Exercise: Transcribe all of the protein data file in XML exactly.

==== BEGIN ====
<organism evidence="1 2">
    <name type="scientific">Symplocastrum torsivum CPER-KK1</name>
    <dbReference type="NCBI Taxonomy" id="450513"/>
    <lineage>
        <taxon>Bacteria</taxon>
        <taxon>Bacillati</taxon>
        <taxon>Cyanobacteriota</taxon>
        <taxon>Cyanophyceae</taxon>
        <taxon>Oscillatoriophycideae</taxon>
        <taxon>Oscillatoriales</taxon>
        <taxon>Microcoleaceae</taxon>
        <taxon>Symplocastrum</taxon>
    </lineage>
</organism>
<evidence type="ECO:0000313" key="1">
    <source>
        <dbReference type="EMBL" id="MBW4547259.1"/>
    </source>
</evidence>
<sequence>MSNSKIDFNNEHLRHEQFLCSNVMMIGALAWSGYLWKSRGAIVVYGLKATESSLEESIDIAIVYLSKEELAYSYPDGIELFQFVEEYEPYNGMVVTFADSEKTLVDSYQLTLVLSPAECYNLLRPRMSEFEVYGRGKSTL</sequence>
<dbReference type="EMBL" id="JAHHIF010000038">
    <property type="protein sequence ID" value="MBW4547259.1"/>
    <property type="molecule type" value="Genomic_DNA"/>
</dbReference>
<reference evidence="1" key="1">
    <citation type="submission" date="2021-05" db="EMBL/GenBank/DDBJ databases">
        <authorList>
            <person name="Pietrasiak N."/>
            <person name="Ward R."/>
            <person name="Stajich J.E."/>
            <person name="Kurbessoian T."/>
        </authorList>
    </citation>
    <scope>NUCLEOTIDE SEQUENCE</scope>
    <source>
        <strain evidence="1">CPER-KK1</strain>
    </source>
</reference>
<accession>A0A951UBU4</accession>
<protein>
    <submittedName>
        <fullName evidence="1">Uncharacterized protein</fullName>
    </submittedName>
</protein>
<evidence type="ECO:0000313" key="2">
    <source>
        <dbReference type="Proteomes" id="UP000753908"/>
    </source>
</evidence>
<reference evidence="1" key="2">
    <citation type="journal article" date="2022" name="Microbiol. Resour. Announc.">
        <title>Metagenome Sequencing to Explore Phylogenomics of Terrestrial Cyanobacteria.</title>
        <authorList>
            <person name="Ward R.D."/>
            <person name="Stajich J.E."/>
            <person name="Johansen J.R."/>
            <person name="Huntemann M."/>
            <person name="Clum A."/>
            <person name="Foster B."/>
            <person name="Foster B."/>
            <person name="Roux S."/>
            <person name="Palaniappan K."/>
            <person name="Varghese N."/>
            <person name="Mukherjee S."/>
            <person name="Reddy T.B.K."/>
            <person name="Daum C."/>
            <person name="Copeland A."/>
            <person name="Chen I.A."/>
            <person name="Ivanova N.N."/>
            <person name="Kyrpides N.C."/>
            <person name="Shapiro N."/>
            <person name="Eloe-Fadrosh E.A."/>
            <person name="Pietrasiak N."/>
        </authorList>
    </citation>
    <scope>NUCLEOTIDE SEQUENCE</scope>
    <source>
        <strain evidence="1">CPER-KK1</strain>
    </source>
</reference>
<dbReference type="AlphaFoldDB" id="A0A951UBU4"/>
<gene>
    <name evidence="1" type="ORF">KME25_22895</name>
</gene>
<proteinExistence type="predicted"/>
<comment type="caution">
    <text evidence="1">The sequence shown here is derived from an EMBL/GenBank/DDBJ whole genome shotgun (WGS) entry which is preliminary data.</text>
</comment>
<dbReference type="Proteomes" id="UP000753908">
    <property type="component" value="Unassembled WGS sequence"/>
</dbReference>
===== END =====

<organism evidence="1 2">
    <name type="scientific">Symplocastrum torsivum CPER-KK1</name>
    <dbReference type="NCBI Taxonomy" id="450513"/>
    <lineage>
        <taxon>Bacteria</taxon>
        <taxon>Bacillati</taxon>
        <taxon>Cyanobacteriota</taxon>
        <taxon>Cyanophyceae</taxon>
        <taxon>Oscillatoriophycideae</taxon>
        <taxon>Oscillatoriales</taxon>
        <taxon>Microcoleaceae</taxon>
        <taxon>Symplocastrum</taxon>
    </lineage>
</organism>
<evidence type="ECO:0000313" key="1">
    <source>
        <dbReference type="EMBL" id="MBW4547259.1"/>
    </source>
</evidence>
<sequence>MSNSKIDFNNEHLRHEQFLCSNVMMIGALAWSGYLWKSRGAIVVYGLKATESSLEESIDIAIVYLSKEELAYSYPDGIELFQFVEEYEPYNGMVVTFADSEKTLVDSYQLTLVLSPAECYNLLRPRMSEFEVYGRGKSTL</sequence>
<dbReference type="EMBL" id="JAHHIF010000038">
    <property type="protein sequence ID" value="MBW4547259.1"/>
    <property type="molecule type" value="Genomic_DNA"/>
</dbReference>
<reference evidence="1" key="1">
    <citation type="submission" date="2021-05" db="EMBL/GenBank/DDBJ databases">
        <authorList>
            <person name="Pietrasiak N."/>
            <person name="Ward R."/>
            <person name="Stajich J.E."/>
            <person name="Kurbessoian T."/>
        </authorList>
    </citation>
    <scope>NUCLEOTIDE SEQUENCE</scope>
    <source>
        <strain evidence="1">CPER-KK1</strain>
    </source>
</reference>
<accession>A0A951UBU4</accession>
<protein>
    <submittedName>
        <fullName evidence="1">Uncharacterized protein</fullName>
    </submittedName>
</protein>
<evidence type="ECO:0000313" key="2">
    <source>
        <dbReference type="Proteomes" id="UP000753908"/>
    </source>
</evidence>
<reference evidence="1" key="2">
    <citation type="journal article" date="2022" name="Microbiol. Resour. Announc.">
        <title>Metagenome Sequencing to Explore Phylogenomics of Terrestrial Cyanobacteria.</title>
        <authorList>
            <person name="Ward R.D."/>
            <person name="Stajich J.E."/>
            <person name="Johansen J.R."/>
            <person name="Huntemann M."/>
            <person name="Clum A."/>
            <person name="Foster B."/>
            <person name="Foster B."/>
            <person name="Roux S."/>
            <person name="Palaniappan K."/>
            <person name="Varghese N."/>
            <person name="Mukherjee S."/>
            <person name="Reddy T.B.K."/>
            <person name="Daum C."/>
            <person name="Copeland A."/>
            <person name="Chen I.A."/>
            <person name="Ivanova N.N."/>
            <person name="Kyrpides N.C."/>
            <person name="Shapiro N."/>
            <person name="Eloe-Fadrosh E.A."/>
            <person name="Pietrasiak N."/>
        </authorList>
    </citation>
    <scope>NUCLEOTIDE SEQUENCE</scope>
    <source>
        <strain evidence="1">CPER-KK1</strain>
    </source>
</reference>
<dbReference type="AlphaFoldDB" id="A0A951UBU4"/>
<gene>
    <name evidence="1" type="ORF">KME25_22895</name>
</gene>
<proteinExistence type="predicted"/>
<comment type="caution">
    <text evidence="1">The sequence shown here is derived from an EMBL/GenBank/DDBJ whole genome shotgun (WGS) entry which is preliminary data.</text>
</comment>
<dbReference type="Proteomes" id="UP000753908">
    <property type="component" value="Unassembled WGS sequence"/>
</dbReference>